In Wyoming, Pandemic Innovating to Build Community, Manage Health
The COVID-19 pandemic has disrupted everyone’s lives in different ways. But in Wyoming, one Future of Nursing: Campaign for Action state-based coalition has figured out how to use those disruptions as an opportunity for innovation, community building and managing health.
As the pandemic hit in 2020, nursing homes in the state and across the nation adopted strict visitor policies to limit the spread of the disease. This exacerbated social isolation — already a serious problem for America’s seniors. And, it also made it impossible for nursing students to complete clinical rotations at those nursing homes.
Jeanine Niemoller, RN, MS, director of the Wyoming Center for Nursing, came up with a solution.
Using funds from a Campaign for Action Nursing Innovations Fund award, Niemoller found a way to provide clinical experience for nursing students while also helping older Americans use technology. The Wyoming center had been ready to execute a plan for nursing students to teach older Wyomingites technology skills so they could access telehealth services from their residences. When COVID-19 made it impossible to visit people in their homes, the center instead partnered with the state’s AARP office to help nursing students provide the same services in a community setting. (The Campaign is an initiative of AARP Foundation, AARP, and the Robert Wood Johnson Foundation.)
What they found surprised them. The 47 program participants initially did not want to use technology for accessing telehealth services. Instead, they wanted help connecting to a broader array of services like buying groceries or connecting with distant family members. The need addressed was community, not just access to health care.
Niemoller explains that this more open-ended version of the program still provided essential education to the 43 students who took part from the University of Wyoming’s Fay W. Whitney School of Nursing.
“If you can teach an older person to use a cell phone, you can teach them how to manage diabetes or heart disease,” Niemoller said. “You come to see that they don’t learn in the same way young children do.”
By providing support in using computers and mobile devices, the nurse educator said, students learn about many different aspects of providing care to older adults in a community setting. The nursing students learned to set up a safe, quarantined area at Laramie’s Eppson Center for Seniors, where the services were provided. They also learned to assess participants’ fine motor skills, hearing, and vision as part of the process. This included practical details the students might not learn from textbooks, such as the fact that some seniors’ fingerprints are too weak to use for identification on a smart phone.
The most important skill the students learned, though, was the ability to build trust with community members.
“These are members of the most trusted profession teaching older adults about something they mistrusted: The Internet,” Niemoller said.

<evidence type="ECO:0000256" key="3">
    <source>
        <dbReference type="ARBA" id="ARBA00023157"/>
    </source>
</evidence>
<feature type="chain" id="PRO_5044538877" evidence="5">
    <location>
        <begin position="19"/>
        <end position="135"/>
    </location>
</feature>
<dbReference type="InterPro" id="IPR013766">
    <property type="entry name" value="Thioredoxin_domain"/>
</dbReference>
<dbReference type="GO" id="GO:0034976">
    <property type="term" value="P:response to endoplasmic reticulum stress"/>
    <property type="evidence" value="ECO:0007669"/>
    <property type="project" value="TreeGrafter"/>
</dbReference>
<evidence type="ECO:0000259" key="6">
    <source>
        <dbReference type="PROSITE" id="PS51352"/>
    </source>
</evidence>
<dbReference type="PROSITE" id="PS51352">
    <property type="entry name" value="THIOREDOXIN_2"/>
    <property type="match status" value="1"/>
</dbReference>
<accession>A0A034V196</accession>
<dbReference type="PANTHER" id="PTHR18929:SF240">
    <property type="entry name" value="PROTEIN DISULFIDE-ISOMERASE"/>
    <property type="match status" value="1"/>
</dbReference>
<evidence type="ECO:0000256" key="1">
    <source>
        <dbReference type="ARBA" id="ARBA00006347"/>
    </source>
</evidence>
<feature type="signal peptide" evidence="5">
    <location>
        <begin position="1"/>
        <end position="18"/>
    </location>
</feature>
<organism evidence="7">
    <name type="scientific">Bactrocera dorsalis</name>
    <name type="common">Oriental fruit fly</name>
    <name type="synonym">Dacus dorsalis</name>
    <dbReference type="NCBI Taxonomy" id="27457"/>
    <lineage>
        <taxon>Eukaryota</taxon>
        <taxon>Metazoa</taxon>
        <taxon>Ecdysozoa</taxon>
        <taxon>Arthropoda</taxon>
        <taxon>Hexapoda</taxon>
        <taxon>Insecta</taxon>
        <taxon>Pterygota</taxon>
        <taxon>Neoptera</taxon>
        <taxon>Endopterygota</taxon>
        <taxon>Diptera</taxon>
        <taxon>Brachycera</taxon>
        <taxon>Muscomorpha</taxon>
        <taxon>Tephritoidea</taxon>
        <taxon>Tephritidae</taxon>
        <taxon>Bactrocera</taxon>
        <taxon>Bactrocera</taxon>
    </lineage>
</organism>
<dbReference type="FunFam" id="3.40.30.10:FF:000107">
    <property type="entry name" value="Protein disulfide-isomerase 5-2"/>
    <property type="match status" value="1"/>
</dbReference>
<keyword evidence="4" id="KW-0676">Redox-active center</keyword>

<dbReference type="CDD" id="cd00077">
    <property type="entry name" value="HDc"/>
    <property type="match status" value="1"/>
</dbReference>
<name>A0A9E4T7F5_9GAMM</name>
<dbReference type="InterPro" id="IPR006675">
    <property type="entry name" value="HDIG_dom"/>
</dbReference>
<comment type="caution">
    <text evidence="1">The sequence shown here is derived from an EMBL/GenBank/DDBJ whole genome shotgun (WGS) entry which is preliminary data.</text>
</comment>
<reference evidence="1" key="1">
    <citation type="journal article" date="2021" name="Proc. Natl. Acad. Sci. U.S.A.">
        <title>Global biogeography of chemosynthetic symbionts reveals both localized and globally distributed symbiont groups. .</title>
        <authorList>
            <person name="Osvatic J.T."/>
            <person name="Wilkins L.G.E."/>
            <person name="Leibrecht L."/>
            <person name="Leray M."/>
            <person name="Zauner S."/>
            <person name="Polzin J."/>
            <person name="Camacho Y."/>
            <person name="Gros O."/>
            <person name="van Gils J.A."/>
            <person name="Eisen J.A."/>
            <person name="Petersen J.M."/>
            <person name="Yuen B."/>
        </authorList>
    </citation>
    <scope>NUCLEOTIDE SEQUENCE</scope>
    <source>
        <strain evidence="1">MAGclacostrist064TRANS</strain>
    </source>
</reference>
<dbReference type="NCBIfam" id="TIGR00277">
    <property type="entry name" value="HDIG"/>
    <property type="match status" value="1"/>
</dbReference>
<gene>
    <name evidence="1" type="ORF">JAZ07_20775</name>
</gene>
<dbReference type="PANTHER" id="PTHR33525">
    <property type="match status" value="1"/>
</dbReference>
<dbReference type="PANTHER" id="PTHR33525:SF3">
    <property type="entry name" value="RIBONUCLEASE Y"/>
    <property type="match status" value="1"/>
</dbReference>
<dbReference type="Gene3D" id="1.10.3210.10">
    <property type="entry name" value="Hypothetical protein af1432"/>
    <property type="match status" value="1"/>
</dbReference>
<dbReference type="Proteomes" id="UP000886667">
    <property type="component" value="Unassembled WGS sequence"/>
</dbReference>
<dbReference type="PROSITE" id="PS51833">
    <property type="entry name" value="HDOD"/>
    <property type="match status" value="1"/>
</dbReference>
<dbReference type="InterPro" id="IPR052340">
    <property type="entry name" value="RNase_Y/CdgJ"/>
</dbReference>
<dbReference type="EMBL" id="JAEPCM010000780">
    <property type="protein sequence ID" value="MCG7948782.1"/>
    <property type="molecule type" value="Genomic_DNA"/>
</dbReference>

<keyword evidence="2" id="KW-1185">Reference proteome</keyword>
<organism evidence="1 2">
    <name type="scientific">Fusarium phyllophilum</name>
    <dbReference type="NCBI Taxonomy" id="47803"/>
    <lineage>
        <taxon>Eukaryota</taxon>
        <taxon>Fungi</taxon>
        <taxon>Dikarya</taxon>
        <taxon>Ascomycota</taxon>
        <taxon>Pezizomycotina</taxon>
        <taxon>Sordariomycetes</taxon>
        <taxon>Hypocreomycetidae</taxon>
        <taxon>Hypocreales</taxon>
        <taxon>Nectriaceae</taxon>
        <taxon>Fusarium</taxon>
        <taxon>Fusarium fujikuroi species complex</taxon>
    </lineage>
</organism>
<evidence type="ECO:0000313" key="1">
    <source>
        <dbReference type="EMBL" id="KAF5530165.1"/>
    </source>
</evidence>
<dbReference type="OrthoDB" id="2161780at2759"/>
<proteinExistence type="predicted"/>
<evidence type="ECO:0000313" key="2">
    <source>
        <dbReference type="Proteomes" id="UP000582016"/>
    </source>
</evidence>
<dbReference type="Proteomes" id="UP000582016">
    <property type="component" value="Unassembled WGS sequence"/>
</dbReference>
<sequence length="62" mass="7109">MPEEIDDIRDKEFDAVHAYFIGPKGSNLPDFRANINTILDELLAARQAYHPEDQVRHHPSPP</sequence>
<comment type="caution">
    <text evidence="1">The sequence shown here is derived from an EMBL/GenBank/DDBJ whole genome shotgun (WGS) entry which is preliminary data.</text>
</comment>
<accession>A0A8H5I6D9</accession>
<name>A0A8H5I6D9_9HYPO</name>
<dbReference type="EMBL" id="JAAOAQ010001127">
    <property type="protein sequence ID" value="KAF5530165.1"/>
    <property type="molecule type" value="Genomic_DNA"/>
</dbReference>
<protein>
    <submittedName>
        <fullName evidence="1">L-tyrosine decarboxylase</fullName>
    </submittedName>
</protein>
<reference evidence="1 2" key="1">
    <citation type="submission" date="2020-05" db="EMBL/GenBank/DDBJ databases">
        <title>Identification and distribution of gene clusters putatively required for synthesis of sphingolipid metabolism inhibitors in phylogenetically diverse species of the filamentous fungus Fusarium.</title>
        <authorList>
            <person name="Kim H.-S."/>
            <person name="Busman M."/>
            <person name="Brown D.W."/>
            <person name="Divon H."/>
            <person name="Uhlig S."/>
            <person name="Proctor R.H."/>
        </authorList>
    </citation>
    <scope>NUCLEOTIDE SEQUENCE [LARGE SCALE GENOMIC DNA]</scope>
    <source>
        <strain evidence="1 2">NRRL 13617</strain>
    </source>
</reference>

This one-on-one interaction in a community setting helps fight social isolation, she said.
“I have spent my entire career working with older adults, and one of the things I know is that they need a reason to get up in the morning,” Niemoller said. “The pandemic took away a lot of that connectivity for people. They might not eat as well, they might not get out and exercise, they might not see family and friends, and that can make people discouraged and depressed. So even though everyone was wearing masks and couldn’t touch each other, they knew that the people around them were going through something similar, and I think that was just as valuable as what they learned.”
Even seemingly ordinary services can help people overcome a sense of isolation, Niemoller observed. She cited an example of a program participant who was born in France and used Google Maps to revisit the streets of her native village half a world away.
“She could get on Street View and go up and down the streets of her hometown,” she said. “She said, ‘I will never get to go home, but today I got to go home.’”
Learning to create relationships that make that kind of difference, she said, will be essential to provide the kind of care in community settings envisioned by the National Academy of Medicine’s report The Future of Nursing 2020-2030: Charting a Path to Achieve Health Equity. For this reason, Niemoller is now looking at how the program could be replicated across the state.
The program connecting seniors and nurses also drew on the support of the AARP Wyoming state office, which had previously established a similar program connecting its members ages 50+ and high school students. In addition to providing matching funds, AARP Wyoming asked the state’s Internet service providers to consider low-cost Internet options for eligible older adults to access more affordable connectivity.
Thomas Lacock, AARP Wyoming’s associate state director for communications and state advocacy, said that connecting seniors with high-speed Internet service has been an increasingly important priority for the organization. But the connection itself is just part of the equation. Older people may also need support to overcome distrust of new technology, he said. That’s an area where nurses can make an essential difference.
“Anytime someone says they are a nurse, it sends a message to folks that they have devoted their entire life to serve,” Lacock said. “That offers instant trust and credibility.”
To connect with AARP Wyoming about volunteer opportunities, contact Jennifer Baier, associate state director of community outreach at email@example.com.
Interested in other AARP volunteer opportunities? Visit the AARP volunteer portal and be connected with opportunities in your area. An AARP log-in is required and free to non-members.